Afghanistan Embassy in India announces decision to cease operations

Afghanistan Embassy in India announces decision to cease operations

Embassy of Islamic Republic of Afghanistan calls for India to continue to fly Afghan national flag in the premises; denounces Taliban as ‘illegitimate’.

After months of uncertainty, the embassy of the Islamic Republic of Afghanistan here has finally shut down. In a message shared with the media, the mission that ran on skeletal staff and without the presence of the envoy appointed during the Presidency of Dr. Ashraf Ghani, blamed a number of factors including lack of support from the “host government” for ending operations. 

“The Embassy has experienced a notable absence of crucial support from the host government, which has hindered our ability to carry out our duties effectively,” a press statement from the mission stated. It cited “reduction in both personnel and resources” because of the arrival of the Taliban administration in Kabul and acknowledged that it has failed to meet “expectations in serving Afghanistan’s interests”. 

“Given these circumstances, it is with deep regret that we have taken the difficult decision to close all operations of the mission with the exception of emergency consular services to Afghan citizens till the transfer of the custodial authority of the mission to the host country,” the press note declared. The statement indicated at the deep divisions between the Taliban set-up in Kabul and former rulers as it cautioned against anyone in Afghan consulates in Hyderabad and Mumbai working for the present rulers of Kabul. Unlike the embassy in Delhi, the Afghan consulates in Hyderabad and Mumbai have not shut down and Consul General of Afghanistan in Mumbai Zakia Wardak had earlier announced on social media that they remain committed to serving the Afghan citizens who may require consular services in India.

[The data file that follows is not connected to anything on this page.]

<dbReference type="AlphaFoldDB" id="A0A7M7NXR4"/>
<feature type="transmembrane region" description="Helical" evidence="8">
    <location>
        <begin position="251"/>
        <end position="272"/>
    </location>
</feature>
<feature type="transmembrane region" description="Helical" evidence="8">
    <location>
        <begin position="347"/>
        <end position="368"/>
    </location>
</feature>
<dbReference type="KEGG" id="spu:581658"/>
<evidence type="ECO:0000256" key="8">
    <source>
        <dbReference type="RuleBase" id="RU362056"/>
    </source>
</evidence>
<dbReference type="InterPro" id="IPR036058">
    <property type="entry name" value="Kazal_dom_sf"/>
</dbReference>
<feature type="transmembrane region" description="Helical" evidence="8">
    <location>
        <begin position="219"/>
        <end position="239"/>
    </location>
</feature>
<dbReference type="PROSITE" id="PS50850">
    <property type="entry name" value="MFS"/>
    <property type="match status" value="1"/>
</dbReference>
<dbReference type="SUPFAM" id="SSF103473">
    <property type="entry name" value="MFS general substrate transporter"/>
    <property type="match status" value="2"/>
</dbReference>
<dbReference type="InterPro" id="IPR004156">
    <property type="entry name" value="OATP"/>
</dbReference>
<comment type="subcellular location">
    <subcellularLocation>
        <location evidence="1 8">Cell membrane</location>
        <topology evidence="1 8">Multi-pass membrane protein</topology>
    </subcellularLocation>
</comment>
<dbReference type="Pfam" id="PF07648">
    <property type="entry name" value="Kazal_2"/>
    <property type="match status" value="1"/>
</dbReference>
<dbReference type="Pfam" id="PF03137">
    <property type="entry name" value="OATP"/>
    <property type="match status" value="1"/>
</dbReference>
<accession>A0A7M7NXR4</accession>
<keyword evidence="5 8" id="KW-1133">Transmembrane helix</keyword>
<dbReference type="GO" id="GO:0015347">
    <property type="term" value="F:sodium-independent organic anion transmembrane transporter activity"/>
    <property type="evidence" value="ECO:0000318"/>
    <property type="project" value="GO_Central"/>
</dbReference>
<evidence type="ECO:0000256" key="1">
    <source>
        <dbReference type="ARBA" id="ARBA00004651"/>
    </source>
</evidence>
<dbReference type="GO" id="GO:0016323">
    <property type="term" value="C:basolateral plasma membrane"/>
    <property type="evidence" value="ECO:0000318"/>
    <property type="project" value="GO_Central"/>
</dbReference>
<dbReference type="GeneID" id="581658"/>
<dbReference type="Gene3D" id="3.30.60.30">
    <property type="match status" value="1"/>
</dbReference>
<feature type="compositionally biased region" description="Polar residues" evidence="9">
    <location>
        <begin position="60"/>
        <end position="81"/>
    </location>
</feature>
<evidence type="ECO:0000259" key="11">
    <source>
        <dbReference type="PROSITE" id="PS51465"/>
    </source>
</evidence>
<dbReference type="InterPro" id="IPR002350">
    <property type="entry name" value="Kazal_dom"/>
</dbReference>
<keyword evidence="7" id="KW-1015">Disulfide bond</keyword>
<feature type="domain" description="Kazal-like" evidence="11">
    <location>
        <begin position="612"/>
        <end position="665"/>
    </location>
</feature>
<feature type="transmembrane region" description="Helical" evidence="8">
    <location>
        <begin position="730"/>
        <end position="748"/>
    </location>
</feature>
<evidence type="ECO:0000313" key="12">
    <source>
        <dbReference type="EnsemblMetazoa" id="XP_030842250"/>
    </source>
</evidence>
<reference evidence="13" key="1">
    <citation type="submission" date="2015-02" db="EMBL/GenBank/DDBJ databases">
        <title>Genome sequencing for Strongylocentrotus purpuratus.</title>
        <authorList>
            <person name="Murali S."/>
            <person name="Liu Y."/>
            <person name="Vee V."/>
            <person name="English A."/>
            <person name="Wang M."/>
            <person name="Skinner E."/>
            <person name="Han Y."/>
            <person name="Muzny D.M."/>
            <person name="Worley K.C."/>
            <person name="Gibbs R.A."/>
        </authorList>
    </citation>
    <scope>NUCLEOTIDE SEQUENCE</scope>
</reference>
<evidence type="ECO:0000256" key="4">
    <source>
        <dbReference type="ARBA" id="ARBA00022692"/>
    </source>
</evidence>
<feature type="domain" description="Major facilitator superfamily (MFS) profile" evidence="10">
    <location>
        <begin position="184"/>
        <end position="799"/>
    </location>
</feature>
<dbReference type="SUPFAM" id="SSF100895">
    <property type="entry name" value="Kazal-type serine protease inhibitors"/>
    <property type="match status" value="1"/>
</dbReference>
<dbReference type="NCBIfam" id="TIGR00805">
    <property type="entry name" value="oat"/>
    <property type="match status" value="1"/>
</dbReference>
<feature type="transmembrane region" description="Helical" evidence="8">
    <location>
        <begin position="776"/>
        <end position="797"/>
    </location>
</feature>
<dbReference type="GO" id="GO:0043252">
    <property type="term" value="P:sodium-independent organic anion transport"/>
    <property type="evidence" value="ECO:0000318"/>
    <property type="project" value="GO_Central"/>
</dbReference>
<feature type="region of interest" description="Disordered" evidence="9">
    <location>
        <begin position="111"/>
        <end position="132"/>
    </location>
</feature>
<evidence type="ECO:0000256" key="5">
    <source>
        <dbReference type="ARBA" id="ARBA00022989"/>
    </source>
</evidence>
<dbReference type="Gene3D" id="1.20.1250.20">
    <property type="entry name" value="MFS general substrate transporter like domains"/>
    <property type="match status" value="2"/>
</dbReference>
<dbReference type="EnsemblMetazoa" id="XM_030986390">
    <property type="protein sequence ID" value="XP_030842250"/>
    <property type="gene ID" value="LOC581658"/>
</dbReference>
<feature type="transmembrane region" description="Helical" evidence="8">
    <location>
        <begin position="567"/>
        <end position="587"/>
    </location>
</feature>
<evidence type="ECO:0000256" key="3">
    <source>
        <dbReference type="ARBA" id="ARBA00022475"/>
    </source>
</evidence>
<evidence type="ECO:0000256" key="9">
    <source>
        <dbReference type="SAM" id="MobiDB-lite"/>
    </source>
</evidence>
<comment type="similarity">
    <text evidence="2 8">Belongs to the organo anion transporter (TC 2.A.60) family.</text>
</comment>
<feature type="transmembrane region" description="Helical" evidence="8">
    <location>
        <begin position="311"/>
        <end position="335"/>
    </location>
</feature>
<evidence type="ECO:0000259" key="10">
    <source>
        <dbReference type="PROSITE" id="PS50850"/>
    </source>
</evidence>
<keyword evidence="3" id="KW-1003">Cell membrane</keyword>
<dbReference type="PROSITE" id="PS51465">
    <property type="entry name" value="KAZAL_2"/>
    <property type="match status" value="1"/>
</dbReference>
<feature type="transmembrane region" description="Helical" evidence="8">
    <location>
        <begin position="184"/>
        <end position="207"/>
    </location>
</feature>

“It is our firm belief that any actions taken by these consulates are not in consonance with the objectives of a legitimate or elected government and rather serve the interests of an illegitimate regime,” the embassy said hinting at the Taliban adding, “Such activities, conducted independently, are contrary to the established norms of diplomatic representation.” The statement adds to the earlier reports of division among the ranks of the existing diplomatic staff within the embassy and the two consulates of Afghanistan.

Earlier, a source in the mission had informed The Hindu that ambassador Farid Mamundzay who left India more than three months ago did not return, creating a vacuum in the embassy which was deepened with the departure of at least four other senior officials, including his personal secretary. The Afghan embassy in New Delhi’s diplomatic enclave — Chanakyapuri — has been a witness to the tumultuous political history of Afghanistan and was handled by a varying number of political bosses in Kabul as governments changed multiple times starting from the late 1970s. However, the mission was not manned by the Taliban since the outfit became politically prominent starting with the 1996 overthrow and assassination of President Mohammed Najibullah.

After the fall of the last President of the Islamic Republic of Afghanistan Dr. Ghani, India did not recognise the Taliban regime in Kabul and since June 2022 has maintained a “technical team” in the Indian embassy in Kabul. New Delhi is therefore not in a formal diplomatic relation with the Taliban set-up in Kabul and the outfit is unlikely to gain immediate ownership of the embassy that has belonged to the rulers of Kabul conventionally. 

The mission said that the decision to shut down was taken in accordance with the Article 45 of the Vienna Convention on Diplomatic Relations, 1961, declaring that all property belonging to it will be transferred to the “custodial authority of the host country”. 

The public statement from the mission urged the government of India to continue to fly the flag of the Islamic Republic of Afghanistan that was in existence between 2004 and 2021. Shutting of the mission in the absence of formal diplomatic ties with the Taliban has placed a question mark on the consular requirements of many Afghan students, traders and tourists who have been affected by the presence of the Taliban in Kabul. Afghanistan at present has two weekly flights to Delhi that ferry Afghan citizens to India but sources in the Afghan embassy said, visa-related difficulties have forced the flights to be largely used for cargo purposes. Interestingly, the closure came hours after the Moscow format dialogue on Afghanistan was held in Kazan, Russia, where the Taliban participated in discussion with stakeholders that included India. Taliban had earlier urged India to help in establishing economic stability of Afghanistan.

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